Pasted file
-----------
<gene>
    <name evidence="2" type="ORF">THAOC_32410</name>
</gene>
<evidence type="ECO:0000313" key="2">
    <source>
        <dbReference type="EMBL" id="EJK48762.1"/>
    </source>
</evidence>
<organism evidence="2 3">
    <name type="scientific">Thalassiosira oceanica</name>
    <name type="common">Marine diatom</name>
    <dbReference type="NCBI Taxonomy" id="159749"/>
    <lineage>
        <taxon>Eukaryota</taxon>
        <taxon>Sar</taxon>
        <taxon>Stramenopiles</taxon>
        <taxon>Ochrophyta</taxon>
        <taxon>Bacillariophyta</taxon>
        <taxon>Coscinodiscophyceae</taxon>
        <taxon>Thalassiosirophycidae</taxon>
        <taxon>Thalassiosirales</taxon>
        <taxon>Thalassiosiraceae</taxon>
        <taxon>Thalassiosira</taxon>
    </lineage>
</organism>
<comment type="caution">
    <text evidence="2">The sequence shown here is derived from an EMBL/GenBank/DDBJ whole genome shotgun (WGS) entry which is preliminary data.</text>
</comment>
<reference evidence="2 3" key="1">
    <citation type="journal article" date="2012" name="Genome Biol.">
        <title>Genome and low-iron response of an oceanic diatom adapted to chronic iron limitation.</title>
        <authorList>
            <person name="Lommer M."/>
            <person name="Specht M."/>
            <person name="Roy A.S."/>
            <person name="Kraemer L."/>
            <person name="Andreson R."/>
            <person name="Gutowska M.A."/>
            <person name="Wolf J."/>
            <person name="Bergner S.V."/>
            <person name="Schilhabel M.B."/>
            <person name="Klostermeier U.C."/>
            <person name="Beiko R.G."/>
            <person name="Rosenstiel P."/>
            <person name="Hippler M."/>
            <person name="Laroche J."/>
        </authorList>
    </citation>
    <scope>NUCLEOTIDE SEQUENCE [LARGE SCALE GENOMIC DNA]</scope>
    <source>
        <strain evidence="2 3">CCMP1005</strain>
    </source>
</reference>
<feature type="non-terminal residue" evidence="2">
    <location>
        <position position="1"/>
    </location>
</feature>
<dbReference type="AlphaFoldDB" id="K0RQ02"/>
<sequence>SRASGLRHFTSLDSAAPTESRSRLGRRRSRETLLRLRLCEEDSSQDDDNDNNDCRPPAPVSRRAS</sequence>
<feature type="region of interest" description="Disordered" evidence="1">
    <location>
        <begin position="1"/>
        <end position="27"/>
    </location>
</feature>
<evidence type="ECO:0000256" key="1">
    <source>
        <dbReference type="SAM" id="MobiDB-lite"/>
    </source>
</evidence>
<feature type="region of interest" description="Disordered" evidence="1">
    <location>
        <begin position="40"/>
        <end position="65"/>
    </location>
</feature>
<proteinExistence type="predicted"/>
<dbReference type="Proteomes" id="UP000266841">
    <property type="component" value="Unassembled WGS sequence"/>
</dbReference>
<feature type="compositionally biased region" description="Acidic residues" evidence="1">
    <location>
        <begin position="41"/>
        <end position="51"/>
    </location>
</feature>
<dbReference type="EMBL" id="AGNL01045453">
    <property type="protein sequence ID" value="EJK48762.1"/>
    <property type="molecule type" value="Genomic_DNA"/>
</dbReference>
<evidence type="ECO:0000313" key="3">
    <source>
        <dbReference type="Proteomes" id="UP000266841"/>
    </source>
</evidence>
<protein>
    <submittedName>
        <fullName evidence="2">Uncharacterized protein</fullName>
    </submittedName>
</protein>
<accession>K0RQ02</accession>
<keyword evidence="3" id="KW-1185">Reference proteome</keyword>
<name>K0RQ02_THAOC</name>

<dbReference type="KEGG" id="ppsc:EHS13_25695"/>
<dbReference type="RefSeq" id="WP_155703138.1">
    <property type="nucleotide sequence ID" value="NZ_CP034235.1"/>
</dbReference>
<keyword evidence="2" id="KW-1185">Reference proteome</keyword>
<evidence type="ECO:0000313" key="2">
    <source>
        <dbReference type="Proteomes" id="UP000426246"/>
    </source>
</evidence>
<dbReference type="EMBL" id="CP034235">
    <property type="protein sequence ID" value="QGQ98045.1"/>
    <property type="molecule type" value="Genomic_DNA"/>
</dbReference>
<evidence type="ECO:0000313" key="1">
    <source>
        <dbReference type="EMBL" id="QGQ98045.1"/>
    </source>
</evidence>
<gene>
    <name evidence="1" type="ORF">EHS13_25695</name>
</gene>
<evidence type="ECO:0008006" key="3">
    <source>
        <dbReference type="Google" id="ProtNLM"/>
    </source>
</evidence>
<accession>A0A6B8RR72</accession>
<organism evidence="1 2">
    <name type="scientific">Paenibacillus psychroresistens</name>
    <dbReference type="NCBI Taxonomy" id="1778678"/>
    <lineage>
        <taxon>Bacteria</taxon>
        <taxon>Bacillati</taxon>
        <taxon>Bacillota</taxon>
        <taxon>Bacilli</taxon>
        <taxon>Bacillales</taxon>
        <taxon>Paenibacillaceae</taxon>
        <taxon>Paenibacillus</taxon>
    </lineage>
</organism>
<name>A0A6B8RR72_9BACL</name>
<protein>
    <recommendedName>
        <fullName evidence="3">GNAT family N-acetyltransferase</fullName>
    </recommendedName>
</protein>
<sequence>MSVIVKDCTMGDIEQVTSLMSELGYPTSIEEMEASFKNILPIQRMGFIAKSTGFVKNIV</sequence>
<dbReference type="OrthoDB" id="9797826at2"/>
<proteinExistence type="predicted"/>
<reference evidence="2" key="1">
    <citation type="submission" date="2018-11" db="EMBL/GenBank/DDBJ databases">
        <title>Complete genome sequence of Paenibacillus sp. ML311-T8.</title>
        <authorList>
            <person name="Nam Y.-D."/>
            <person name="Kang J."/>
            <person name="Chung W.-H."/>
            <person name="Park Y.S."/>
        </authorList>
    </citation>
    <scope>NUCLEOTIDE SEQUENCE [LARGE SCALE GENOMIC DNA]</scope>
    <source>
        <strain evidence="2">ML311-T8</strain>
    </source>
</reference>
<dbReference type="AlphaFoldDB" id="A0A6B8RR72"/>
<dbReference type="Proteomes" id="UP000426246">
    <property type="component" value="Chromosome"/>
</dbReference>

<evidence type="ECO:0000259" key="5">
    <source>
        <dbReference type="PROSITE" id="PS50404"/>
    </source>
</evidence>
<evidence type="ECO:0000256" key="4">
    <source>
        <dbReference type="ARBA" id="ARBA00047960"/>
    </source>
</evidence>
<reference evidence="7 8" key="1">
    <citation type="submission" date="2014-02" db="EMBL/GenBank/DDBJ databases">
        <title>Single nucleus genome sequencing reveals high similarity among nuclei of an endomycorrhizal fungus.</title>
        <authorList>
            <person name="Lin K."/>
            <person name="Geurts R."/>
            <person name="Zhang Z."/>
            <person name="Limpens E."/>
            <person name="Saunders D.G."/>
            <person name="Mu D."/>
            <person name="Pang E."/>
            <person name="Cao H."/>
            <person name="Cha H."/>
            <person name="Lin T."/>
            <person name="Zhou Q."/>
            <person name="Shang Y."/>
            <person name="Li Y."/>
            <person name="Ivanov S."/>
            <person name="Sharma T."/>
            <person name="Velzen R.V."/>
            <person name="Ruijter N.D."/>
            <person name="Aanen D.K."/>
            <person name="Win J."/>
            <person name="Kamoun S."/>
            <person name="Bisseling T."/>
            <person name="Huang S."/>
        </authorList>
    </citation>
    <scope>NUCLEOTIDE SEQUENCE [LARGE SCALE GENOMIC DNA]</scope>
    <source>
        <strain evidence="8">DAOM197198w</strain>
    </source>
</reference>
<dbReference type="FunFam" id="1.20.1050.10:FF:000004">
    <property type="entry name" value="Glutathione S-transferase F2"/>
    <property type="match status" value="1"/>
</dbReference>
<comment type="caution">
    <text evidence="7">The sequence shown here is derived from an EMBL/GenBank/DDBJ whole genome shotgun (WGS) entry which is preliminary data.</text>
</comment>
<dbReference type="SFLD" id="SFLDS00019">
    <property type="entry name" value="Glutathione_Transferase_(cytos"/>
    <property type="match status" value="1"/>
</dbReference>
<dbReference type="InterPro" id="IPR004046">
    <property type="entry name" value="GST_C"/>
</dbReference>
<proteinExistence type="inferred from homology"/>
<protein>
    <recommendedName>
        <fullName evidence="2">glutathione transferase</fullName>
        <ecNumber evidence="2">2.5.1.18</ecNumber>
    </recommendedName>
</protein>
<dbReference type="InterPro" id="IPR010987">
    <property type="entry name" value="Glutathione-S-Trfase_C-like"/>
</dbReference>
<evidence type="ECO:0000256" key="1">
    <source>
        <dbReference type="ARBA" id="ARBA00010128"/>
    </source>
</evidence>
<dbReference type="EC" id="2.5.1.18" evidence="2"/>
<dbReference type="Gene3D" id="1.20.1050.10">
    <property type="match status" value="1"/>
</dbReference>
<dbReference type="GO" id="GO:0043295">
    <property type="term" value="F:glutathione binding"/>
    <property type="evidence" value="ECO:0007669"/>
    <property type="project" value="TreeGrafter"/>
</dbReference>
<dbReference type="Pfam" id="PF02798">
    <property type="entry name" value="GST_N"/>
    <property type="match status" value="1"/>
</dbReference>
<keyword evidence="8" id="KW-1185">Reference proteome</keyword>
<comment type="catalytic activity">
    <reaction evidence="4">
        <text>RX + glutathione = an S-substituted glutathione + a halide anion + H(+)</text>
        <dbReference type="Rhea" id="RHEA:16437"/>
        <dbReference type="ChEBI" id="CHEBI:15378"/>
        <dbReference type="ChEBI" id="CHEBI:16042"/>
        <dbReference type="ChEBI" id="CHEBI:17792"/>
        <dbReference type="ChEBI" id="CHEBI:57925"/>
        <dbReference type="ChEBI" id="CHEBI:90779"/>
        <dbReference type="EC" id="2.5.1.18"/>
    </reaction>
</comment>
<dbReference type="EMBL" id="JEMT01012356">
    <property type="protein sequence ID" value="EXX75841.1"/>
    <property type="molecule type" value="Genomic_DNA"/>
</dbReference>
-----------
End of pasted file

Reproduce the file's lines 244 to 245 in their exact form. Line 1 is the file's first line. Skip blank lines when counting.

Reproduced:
    </source>
</evidence>